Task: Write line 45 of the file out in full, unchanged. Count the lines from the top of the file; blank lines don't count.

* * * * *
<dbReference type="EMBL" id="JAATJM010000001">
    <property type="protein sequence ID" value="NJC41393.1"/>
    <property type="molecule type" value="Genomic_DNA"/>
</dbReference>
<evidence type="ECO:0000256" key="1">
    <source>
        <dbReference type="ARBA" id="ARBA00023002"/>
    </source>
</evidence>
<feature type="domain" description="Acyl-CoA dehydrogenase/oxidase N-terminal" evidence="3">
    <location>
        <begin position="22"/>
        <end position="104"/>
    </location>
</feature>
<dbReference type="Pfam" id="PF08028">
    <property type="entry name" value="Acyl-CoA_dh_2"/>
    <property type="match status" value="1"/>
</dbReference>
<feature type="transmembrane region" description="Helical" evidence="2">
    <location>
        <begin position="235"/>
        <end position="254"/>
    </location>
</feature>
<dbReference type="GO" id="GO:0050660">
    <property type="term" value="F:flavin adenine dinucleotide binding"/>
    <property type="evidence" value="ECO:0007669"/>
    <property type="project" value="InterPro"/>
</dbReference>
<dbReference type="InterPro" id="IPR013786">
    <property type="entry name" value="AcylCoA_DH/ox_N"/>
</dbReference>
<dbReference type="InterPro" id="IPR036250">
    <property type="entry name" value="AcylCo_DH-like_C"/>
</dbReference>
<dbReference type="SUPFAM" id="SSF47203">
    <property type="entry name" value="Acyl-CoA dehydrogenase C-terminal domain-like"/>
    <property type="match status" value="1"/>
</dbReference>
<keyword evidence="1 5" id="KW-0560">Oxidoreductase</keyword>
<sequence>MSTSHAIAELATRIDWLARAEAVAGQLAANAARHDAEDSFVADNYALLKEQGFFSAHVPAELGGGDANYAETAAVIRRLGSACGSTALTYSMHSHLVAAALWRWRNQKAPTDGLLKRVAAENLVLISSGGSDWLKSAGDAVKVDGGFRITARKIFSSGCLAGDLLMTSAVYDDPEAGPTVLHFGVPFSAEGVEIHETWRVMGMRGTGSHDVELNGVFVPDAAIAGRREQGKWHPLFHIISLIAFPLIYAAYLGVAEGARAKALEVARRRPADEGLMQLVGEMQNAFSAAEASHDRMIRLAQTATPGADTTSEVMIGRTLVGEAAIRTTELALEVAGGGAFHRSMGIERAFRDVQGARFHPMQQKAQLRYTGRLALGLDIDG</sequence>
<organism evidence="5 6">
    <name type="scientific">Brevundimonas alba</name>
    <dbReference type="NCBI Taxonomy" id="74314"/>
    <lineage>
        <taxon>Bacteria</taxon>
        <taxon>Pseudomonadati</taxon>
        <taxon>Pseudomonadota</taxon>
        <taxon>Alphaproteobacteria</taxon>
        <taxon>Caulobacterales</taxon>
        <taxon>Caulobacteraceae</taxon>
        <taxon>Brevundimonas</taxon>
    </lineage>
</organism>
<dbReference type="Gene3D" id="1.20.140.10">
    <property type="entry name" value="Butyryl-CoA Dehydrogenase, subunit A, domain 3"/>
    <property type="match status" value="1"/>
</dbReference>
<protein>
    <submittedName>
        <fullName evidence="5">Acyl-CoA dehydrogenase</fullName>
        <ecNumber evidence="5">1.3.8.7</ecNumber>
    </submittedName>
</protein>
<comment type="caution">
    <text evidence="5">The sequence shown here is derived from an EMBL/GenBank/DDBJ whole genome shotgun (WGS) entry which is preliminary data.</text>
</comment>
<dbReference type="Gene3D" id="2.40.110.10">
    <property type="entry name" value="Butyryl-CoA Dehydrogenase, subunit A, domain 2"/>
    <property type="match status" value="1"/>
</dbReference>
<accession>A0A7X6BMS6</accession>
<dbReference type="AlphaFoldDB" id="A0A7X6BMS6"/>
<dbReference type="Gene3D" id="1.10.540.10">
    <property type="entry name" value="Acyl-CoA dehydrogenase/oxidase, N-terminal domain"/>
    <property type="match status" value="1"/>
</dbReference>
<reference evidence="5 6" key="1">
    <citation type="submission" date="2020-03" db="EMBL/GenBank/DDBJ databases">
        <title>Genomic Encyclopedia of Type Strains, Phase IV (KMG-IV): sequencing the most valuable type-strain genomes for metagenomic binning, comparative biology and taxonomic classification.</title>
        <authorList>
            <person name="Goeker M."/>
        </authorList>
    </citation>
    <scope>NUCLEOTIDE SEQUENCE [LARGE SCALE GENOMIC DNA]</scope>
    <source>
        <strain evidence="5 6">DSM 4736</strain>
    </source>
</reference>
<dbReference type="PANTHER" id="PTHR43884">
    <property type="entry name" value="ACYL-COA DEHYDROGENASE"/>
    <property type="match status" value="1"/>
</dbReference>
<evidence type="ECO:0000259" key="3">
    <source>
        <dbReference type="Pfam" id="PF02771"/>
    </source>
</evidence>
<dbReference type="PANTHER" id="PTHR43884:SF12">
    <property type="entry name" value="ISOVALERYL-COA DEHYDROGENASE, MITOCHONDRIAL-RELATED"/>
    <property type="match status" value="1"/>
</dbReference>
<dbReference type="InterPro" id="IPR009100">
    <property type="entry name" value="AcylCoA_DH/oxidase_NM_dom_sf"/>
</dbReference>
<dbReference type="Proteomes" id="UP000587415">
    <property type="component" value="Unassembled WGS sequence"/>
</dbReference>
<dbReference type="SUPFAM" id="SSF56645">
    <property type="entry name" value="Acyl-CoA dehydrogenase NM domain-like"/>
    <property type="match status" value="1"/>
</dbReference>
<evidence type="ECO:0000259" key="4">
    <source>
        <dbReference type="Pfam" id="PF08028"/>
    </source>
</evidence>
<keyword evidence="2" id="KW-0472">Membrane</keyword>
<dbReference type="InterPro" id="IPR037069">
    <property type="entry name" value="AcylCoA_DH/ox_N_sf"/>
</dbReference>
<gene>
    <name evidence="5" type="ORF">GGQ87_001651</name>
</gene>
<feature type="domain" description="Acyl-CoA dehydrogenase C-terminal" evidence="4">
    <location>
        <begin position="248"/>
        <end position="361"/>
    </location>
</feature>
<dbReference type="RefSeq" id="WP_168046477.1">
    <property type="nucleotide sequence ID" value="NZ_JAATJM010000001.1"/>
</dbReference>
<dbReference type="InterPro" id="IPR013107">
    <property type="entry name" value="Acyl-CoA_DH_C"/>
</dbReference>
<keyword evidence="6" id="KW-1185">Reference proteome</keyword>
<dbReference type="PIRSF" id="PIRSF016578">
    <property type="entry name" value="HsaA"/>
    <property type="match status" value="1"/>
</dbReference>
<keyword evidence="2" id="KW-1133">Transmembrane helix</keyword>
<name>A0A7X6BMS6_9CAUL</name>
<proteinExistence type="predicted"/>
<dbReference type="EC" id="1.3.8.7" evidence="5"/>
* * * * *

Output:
    <dbReference type="NCBI Taxonomy" id="74314"/>